Greater Sudbury marks Pollinator Week
Let us all raise a toast to the humble honeybee.
On Monday, Mayor Brian Bigger kicked off Pollinator Week in Greater Sudbury by making an official proclamation and adding native wildflowers to the pollinator garden at the Twin Forks community garden.
“I want to thank the Greater Sudbury Pollinator Garden Project for highlighting the importance of pollinator gardens, which create habitat for pollinators, including butterflies, bees and birds” Bigger said in a release. “I encourage citizens across our community to consider planting pollinator gardens to support healthy ecosystems, prevent soil erosion, increase carbon sequestration and create natural spaces that have a positive effect on our mental health.”
Rachelle Niemela, the project co-lead, said the group is hoping the example being set by the mayor will encourage Sudburians to do more to benefit pollinating insects.
“Pollinators are an important part of ecosystems for so many reasons,” she said.
Niemela noted that replacing lawn areas and annual flower beds with native wildflowers, or even just allowing those areas to grow more naturally, greatly improves the chances that pollinating insects will thrive.
Carrie Regenstreif, the other co-lead, works with Sudbury Shared Harvest, a non-profit that encourages community food production. She said pollinators are crucial to the food chain.
“This isn’t just about attracting pretty butterflies,” she added. “It has been estimated that one in three bites of food you take depends on a pollinating insect.”
Launched in 2021, Regenstreif said the Greater Sudbury Pollinator Garden Project relies on volunteers like Niemela, who has logged countless hours doing research and developing information on pollinator plants and gardens for the Sudbury Community Garden Network.
Niemela is currently taking Pollinator Canada’s stewardship certification course. She plans to add additional information to the website in the near future.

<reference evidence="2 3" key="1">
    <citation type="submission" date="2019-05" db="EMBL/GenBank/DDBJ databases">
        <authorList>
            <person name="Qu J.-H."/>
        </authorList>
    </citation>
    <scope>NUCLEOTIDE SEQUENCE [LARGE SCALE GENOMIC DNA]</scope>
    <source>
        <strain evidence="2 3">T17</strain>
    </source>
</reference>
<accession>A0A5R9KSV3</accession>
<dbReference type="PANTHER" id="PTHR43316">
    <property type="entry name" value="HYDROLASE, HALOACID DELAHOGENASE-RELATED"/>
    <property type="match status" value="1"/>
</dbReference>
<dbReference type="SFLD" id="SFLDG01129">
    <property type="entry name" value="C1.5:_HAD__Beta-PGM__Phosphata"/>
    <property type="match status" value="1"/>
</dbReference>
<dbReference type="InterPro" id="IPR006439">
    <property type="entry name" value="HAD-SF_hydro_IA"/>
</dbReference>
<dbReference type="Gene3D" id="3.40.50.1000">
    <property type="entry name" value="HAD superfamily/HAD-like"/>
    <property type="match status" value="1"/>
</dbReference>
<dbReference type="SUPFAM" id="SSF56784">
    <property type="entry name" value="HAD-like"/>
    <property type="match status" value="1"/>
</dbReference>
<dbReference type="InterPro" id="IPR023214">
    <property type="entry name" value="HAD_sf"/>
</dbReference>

“People often contact us wanting a simple answer to the question, how do I start a pollinator garden? We’re working on ways to answer those questions simply, but it is a work in progress,” she explained.
The website includes information on how to start a pollinator garden and how to create a garden in small spaces; a native plant list for the Greater Sudbury area; and photos of local gardens and plants.
Regenstreif added that one of the easiest and most important things people can do is ask local greenhouses and garden stores to stock more native plants that attract pollinators.
“It’s great to see more interest in this recently from members of the public, but there is not a great variety of native plants available locally to fill the need,” she commented.
Regenstreif and Niemela hope more people will get on the map by submitting info on their gardens to sudburycommunitygardens.ca. They are currently hosting a contest to encourage people to share photos of their pollinator gardens.
“It isn’t a beauty contest, though,” Niemela said. “We’ll put all the entries in a draw for the prizes.”
Prizes include flower pots decorated by students from Ecole secondaire Hanmer.
For more information, please visit sudburycommunitygardens.ca/pollinators.
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